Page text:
“I’m about to put a quarter in!” I called to a couple walking their daughter in a stroller at the zoo. “Does she want to rid?”
They parked their stroller and helped their little girl climb onto one of the miniature horses on the merry-go-round at the zoo. My boys were already seated on their chosen steeds.
We go to the zoo a lot. We know the zoo. We love the zoo.
“Mom! Can we ride? It’s working!” My four-year-old pointed with glee as we emerged from the gift shop to see the ride spinning. The carousel is kind of a big deal to us.
The ride itself is nothing to write home about. It reminds me of a ride that would have been outside Kmart when I was growing up in the 90s. You know the type: metal, miniature and pure bliss for a child under eight years old.
This one has been lovingly hand painted. Each of the four horses is adorned with a different pattern: zebra stripes, tiger stripes, giraffe spots, leopard spots.
The zoo carousel has become one of those quirky small town sagas I love to watch unfold. There’s real dramatic tension. Will the carousel be working? Will we walk up to find an out of order sign? Will we insert our quarter only to discover it won’t turn on?
This little ride is one of the most exciting gambles I take. (Please, no judgement on my very risk-adverse existence.) Zoo staff is regularly working to repair it, and I thank them for these efforts.
Seeing it spinning with our own eyes, it seemed as though we’d hit the jackpot. No risk — proof that it is working was right in front of us.
After stopping to see if the tiger cubs were out, we approached the carousel. I was going to put a quarter in — we might as well fill the seats. Being fearlessly friendly, I called out to the first two families I saw. Once all four kids were safely seated, I crossed to the small, green coin slot.
Once there I could see we were going to have a problem.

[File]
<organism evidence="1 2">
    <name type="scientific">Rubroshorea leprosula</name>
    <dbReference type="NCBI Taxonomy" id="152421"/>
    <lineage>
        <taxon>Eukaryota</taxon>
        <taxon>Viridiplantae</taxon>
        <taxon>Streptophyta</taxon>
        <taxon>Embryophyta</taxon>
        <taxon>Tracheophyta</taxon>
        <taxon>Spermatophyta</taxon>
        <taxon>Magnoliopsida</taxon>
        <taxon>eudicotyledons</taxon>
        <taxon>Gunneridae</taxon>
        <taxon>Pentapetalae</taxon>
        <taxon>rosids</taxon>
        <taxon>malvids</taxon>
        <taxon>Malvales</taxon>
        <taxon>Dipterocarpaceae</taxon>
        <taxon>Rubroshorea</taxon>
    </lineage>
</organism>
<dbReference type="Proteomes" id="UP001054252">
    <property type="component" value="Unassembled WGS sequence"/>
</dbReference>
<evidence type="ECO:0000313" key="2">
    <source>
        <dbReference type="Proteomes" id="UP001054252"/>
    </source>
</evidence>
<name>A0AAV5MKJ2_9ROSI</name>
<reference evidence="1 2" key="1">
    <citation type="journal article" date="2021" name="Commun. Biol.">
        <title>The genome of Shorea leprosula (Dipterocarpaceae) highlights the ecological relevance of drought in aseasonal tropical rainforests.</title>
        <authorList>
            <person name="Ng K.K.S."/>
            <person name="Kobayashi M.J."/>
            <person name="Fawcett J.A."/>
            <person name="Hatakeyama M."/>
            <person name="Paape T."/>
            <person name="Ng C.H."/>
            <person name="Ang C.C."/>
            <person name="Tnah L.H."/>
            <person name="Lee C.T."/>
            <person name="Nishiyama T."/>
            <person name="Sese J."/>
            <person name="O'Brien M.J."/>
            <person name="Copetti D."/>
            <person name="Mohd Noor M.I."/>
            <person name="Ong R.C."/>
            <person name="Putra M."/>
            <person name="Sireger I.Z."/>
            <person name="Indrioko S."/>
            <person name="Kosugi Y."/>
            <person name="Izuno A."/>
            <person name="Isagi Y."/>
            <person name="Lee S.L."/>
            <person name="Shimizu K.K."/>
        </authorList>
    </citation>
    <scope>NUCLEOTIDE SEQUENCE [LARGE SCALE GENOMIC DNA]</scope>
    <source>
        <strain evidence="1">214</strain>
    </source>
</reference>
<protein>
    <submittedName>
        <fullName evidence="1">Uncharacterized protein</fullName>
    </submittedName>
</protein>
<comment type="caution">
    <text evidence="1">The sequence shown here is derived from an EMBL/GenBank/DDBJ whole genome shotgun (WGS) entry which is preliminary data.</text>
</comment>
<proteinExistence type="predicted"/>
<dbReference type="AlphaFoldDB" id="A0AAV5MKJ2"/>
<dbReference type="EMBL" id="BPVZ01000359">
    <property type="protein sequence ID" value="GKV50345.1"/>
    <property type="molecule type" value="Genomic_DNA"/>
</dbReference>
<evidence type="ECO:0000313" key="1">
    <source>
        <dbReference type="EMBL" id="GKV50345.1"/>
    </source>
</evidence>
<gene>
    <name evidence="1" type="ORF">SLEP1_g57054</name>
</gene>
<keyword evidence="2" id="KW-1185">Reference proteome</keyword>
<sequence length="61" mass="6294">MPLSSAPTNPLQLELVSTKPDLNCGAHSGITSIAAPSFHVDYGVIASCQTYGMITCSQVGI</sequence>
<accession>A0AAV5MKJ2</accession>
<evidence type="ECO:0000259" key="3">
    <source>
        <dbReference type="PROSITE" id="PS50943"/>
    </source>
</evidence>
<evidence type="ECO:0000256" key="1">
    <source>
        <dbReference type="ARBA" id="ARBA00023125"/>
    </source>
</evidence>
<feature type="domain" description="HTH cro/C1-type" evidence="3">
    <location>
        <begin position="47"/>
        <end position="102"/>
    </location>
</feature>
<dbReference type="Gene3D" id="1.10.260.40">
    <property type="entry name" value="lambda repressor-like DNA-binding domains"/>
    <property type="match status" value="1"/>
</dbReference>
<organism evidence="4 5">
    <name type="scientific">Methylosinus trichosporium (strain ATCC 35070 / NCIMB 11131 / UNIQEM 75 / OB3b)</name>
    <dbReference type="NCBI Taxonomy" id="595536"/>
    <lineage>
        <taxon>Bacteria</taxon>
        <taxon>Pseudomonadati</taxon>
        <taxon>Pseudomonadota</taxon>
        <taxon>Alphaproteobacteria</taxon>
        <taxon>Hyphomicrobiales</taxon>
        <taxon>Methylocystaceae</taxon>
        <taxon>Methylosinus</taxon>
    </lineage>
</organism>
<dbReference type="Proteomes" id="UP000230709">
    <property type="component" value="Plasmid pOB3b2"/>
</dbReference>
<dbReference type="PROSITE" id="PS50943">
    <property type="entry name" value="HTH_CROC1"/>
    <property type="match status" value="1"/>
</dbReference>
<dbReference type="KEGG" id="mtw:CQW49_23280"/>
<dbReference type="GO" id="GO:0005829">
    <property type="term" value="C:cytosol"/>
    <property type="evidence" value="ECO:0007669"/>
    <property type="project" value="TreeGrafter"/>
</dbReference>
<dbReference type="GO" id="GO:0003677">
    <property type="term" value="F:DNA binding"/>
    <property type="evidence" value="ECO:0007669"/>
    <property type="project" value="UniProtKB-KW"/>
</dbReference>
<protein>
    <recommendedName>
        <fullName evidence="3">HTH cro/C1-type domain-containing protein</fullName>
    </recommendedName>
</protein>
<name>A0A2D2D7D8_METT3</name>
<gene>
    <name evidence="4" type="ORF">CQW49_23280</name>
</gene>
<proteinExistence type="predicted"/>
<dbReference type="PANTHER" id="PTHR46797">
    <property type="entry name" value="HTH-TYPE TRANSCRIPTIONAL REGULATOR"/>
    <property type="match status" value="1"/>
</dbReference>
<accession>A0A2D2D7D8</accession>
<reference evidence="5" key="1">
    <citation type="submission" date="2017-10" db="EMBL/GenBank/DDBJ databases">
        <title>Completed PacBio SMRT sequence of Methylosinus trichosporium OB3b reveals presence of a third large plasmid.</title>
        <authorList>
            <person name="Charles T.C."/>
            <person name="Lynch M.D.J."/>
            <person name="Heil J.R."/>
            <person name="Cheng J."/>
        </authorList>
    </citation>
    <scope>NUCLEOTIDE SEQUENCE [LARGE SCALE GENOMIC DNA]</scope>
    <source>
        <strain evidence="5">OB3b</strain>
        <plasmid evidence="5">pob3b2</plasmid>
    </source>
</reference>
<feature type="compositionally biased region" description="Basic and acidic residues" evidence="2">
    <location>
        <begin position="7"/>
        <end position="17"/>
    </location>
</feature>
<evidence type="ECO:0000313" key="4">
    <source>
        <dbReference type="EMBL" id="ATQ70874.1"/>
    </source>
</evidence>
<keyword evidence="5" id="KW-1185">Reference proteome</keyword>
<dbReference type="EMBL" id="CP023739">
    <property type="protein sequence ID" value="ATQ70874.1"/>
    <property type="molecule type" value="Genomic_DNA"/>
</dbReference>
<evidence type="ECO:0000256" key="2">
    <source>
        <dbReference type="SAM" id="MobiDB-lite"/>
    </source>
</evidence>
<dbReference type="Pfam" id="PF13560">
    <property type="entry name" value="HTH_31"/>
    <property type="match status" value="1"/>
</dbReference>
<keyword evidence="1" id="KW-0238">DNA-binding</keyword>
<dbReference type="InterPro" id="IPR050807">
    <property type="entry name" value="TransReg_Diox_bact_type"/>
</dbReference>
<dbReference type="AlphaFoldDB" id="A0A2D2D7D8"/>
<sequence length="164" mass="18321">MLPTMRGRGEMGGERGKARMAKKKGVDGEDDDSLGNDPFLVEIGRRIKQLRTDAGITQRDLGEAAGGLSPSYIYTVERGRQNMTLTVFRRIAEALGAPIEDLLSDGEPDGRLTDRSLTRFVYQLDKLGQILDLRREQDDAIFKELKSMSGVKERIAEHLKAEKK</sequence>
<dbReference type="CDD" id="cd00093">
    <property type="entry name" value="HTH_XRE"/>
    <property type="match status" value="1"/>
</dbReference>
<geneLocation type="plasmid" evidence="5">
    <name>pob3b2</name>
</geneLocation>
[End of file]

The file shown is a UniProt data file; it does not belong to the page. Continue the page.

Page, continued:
The previous quarter hadn’t dropped all the way down, it was left jammed in the slot. I laughed nervously as I looked back at the small, expectant crowd — my boys, two grandparents, a girl about five, another girl probably 18 months and two other parents. My quarter would push this one down, the machine would be fixed, it would all be fine. Right?
I had exactly one quarter. Carefully, I shoved it in, trying to dislodge the clog.
Nothing happened. Now my quarter was lodged. I gave the coin slot a gentle shake.
“Well — this is awkward. The coins are getting stuck in the machine. I’m so sorry. I don’t have another quarter. Maybe next time — ya just never know with this thing,” I said.
The grandfather reached into his pocket. “We just got a bunch of change for the petting zoo. Let’s see if we can get ‘er going.” He leaned over the slot, examining the problem and let out a “Hmupf.”
One quarter in. Nothing.
Another quarter in. Nothing.
“Well, maybe…” he said under his breath. Then he made a fist and gave the machine a single, firm thump. A beat of silence. A metallic whir. The carousel began to spin.
It was like a scene from a movie. But instead of a cool teenager thunking a vending machine for a free soda or a comedic dad pounding the top of the TV for better reception, it was a North Dakotan man in a sun hat and a 25¢ kid ride.
There are millions of reasons why I love life here in Hot Dish Territory. It’s often hard to explain — but this captures the essence. I love that this ride is such an exciting part of our life. I love that this is a community where I can unabashedly call out to others to join us on the merry-go-round. I love that something so simple can make our days so sweet, and that this place is full of people who are ready to step in and save the day with an extra quarter.
(I regularly share our zoo days and the other fun we’re up to on Instagram where several of you have reached out to get to know me. If you’d like to join me there, find me at @amy_allender.com.)